Summary

Join the fastest growing minority there is and become an atheist. Fed up of religion telling you it has all the answers when it doesn't? Tired of hearing about divine mysteries when there aren't any? Irritated by the pious evangelistas telling you you're going to hell when you're obviously not? Exhausted by creationists...for simply being creationists? Want to know more about the so-called atheist conspiracy? Then this audiobook is for you.
For millennia priests and holy men have told countless conflicting tales about humanity's genesis and fate. Is it all nonsense? You bet it is. For round about the same amount of time they have also been saying that anyone devoid of faith is evil, immoral and responsible for all of society's ills. How wrong they are.This book contains all you need to know about what to pack for your journey on the enlightening road to atheism including a brief history of free thought - it goes back further than you think - all the way to an introductory who's who in purgatory for knowing there isn't a god. Learn that there are five types of atheism. Find out the difference between an atheist and an agnostic - a term invented by T.H.Huxley, famous for his defence of Darwin and how a deist differs from a theist. Discover the oxymoronic fact that Christians were originally called atheists. Read who Lucretius was and what his fellow materialists were about. And revel in the fact that atheists have nothing to defend but are happy that way...
©2007 Oldcastle Books (P)2008 Summersdale Publishers Ltd
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Customer Reviews

Most Helpful
1 out of 5 stars
By Michael on 04-01-09

Poor effort

Take out the references to and quotes from other books and this is little more than a 2 hour riposte to claims made by small-minded dogmatists. Unfortunately all he succeeds in doing is bring himself down to the level of those he is reviling. It puts me in mind of a 17 year old A level student in a debating society proposing the topic 'All religious apologists are brainless idiots - discuss'. There are much better books than this on the subject matter, many of them referred to by the author. Do yourself a favour and choose one of them instead of this.

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8 of 14 people found this review helpful

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Customer Reviews

Most Helpful
2 out of 5 stars
By Susan on 02-06-08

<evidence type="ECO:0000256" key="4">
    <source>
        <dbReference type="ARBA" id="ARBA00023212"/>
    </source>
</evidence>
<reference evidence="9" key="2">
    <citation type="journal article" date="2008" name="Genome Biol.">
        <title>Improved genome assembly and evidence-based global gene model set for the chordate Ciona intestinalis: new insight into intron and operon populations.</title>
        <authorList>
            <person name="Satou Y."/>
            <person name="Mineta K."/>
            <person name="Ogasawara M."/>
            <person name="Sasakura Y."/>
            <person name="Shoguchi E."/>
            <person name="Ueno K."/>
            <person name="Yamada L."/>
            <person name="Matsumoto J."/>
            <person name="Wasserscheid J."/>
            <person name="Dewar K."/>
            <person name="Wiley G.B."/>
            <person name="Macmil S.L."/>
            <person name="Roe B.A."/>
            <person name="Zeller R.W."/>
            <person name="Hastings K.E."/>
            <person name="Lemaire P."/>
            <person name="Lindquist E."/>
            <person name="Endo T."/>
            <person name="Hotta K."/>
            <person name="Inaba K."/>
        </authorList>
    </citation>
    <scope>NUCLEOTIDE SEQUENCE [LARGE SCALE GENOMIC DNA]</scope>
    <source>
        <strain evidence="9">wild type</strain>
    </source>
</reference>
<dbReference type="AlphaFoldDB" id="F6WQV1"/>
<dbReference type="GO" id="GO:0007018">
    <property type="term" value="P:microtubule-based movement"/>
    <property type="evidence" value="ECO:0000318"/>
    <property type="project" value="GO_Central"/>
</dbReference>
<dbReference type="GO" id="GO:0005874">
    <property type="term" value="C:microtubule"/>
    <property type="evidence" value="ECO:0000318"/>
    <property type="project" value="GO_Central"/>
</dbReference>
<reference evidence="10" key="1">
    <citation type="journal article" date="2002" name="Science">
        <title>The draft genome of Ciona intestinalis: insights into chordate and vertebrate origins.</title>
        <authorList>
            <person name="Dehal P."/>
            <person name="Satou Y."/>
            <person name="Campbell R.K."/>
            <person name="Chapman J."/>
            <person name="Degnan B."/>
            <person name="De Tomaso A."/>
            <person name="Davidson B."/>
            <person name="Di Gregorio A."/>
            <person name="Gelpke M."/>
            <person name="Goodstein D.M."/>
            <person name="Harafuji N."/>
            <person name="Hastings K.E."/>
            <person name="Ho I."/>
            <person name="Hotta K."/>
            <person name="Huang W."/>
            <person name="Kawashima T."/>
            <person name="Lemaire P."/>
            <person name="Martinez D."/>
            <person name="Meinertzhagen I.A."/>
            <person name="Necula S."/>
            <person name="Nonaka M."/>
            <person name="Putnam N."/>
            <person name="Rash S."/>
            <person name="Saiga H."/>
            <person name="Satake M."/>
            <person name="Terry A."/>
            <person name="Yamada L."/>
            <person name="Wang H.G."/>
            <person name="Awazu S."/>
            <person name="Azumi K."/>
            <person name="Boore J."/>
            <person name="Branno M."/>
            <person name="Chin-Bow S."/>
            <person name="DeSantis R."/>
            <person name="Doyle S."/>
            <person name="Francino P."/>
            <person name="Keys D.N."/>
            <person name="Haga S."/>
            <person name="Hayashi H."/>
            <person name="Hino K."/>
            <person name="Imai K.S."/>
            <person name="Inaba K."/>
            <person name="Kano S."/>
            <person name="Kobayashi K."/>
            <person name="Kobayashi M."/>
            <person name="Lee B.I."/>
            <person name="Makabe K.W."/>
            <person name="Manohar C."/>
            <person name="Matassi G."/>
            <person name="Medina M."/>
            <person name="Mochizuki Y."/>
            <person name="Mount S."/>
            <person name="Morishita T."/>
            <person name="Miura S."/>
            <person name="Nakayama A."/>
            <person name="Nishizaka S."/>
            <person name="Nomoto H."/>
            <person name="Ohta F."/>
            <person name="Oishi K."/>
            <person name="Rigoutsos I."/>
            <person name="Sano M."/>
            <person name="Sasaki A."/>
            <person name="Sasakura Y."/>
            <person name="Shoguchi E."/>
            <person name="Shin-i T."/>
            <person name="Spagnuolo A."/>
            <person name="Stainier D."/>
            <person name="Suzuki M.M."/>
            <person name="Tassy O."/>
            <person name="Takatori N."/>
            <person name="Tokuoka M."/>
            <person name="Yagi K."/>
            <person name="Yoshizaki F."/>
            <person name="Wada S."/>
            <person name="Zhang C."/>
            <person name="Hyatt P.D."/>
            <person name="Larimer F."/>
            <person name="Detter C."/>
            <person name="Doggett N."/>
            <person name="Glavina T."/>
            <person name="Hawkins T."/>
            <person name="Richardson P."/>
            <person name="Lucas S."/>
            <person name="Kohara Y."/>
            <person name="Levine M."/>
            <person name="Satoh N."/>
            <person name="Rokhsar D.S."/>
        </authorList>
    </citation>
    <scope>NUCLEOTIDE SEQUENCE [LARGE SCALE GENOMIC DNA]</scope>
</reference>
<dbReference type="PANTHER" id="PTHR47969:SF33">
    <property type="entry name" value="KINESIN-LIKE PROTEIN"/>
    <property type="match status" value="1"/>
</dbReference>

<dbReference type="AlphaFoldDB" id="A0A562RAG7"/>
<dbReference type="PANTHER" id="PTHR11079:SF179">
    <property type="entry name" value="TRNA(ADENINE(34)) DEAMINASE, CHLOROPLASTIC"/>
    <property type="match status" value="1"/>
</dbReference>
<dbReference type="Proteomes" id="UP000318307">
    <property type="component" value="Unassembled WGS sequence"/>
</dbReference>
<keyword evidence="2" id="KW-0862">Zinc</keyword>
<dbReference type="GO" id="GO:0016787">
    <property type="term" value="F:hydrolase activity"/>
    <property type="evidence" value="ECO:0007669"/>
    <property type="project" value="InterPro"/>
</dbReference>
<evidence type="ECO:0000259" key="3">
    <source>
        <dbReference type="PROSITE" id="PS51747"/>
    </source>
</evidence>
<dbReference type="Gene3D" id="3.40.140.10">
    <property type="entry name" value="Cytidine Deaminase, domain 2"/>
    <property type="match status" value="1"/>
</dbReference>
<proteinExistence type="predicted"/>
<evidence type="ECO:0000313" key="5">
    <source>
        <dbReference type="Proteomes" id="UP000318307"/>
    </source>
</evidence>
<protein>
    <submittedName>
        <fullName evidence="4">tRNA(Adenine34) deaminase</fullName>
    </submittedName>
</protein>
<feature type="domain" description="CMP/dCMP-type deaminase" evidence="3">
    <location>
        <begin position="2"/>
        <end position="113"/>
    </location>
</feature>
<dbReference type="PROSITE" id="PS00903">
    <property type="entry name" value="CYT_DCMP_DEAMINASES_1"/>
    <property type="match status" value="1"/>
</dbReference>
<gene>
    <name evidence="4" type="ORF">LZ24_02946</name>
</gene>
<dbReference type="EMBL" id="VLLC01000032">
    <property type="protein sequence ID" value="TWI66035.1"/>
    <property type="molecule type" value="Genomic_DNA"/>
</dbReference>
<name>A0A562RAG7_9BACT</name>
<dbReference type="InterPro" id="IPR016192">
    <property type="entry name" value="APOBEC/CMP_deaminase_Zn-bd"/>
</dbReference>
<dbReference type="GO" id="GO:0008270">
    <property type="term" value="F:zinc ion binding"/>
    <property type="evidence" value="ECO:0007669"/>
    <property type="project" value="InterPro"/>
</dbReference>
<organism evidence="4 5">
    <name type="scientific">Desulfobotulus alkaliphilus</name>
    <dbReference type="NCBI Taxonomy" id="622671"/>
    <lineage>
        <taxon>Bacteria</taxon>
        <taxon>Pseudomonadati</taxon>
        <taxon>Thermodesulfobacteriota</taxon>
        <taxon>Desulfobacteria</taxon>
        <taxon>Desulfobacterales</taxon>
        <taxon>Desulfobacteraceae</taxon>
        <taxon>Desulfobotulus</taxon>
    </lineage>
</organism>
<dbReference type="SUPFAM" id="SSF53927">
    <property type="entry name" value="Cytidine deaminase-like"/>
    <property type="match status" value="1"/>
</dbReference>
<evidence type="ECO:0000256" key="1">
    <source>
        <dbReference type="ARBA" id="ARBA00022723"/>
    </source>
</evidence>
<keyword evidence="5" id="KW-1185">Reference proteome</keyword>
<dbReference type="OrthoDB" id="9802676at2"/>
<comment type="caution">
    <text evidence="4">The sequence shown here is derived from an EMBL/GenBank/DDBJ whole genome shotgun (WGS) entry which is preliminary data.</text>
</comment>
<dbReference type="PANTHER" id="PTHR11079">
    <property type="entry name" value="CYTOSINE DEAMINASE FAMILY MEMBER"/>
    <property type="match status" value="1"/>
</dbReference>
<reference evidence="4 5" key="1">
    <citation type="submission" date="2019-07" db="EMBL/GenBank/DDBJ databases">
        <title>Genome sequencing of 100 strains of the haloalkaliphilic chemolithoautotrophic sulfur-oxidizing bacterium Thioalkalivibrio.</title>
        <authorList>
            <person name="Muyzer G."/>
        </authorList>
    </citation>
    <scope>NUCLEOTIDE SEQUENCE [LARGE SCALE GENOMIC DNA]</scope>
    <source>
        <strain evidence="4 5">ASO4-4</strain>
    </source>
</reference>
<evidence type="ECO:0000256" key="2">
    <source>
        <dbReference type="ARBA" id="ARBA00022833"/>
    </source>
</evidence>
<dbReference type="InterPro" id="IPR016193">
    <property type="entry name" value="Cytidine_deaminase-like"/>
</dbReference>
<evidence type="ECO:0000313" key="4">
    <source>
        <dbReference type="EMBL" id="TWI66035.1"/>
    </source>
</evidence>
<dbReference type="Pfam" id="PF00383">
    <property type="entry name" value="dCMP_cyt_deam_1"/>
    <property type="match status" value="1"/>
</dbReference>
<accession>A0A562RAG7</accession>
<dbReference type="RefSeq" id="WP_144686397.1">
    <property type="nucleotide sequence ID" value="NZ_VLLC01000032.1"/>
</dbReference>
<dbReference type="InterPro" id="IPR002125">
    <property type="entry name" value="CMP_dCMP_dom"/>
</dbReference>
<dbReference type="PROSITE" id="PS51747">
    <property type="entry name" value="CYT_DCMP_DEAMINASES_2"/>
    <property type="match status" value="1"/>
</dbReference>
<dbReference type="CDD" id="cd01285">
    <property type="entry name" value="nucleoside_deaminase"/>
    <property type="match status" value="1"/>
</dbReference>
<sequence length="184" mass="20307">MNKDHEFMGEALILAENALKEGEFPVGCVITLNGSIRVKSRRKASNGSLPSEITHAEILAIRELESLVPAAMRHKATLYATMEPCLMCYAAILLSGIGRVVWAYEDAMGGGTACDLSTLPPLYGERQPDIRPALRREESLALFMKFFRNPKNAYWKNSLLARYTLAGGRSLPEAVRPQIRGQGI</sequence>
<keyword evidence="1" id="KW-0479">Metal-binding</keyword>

Read Dawkins or Harris or Hitchens

There is not much new here. God is Not Good, The end of Faith and The God Delusion are all much better. Its a nice refresher to help remind you that atheists are moral and ethical even though "they" tell us we are not.

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15 of 16 people found this review helpful

4 out of 5 stars
By Aleyda on 15-01-09

A good job for an overview

It's been pointed out on previous comments that there's nothing new in this book. Had it been, indeed, Harding's intention to produce ground-breaking contributions to the religion controversy, it'd be all the reason in the world to call this book unsuccessful. But, at lest to my mind, that's not the case. Rather, I think, the author’s purpose was to present, in a condensed form, the “atheist case”: most effective arguments, history, outstanding figures, etc. And in this, as I said in the title to my comment, I believe Harding achieved his goals, and his book is as good (systematic, compelling, etc.) an introduction to the matter as can be found.
Good points: I found particularly informative the last section (list of principal figures, glossary, further reading).
Weak points: Harding’s historical views appear too unsystematic to me (Renaissance, for instance, was a far more complex cultural period than the author makes of it). Also, I think it’s necessary to acknowledge the numerous contributions made by religious people to universal culture, in numberless fields (philosophy and art, for instance, to name but the most noticeable). In this regard, his appreciation that religion has given humanity not much more than “a couple of crumbling buildings” in very unjust.

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5 of 5 people found this review helpful

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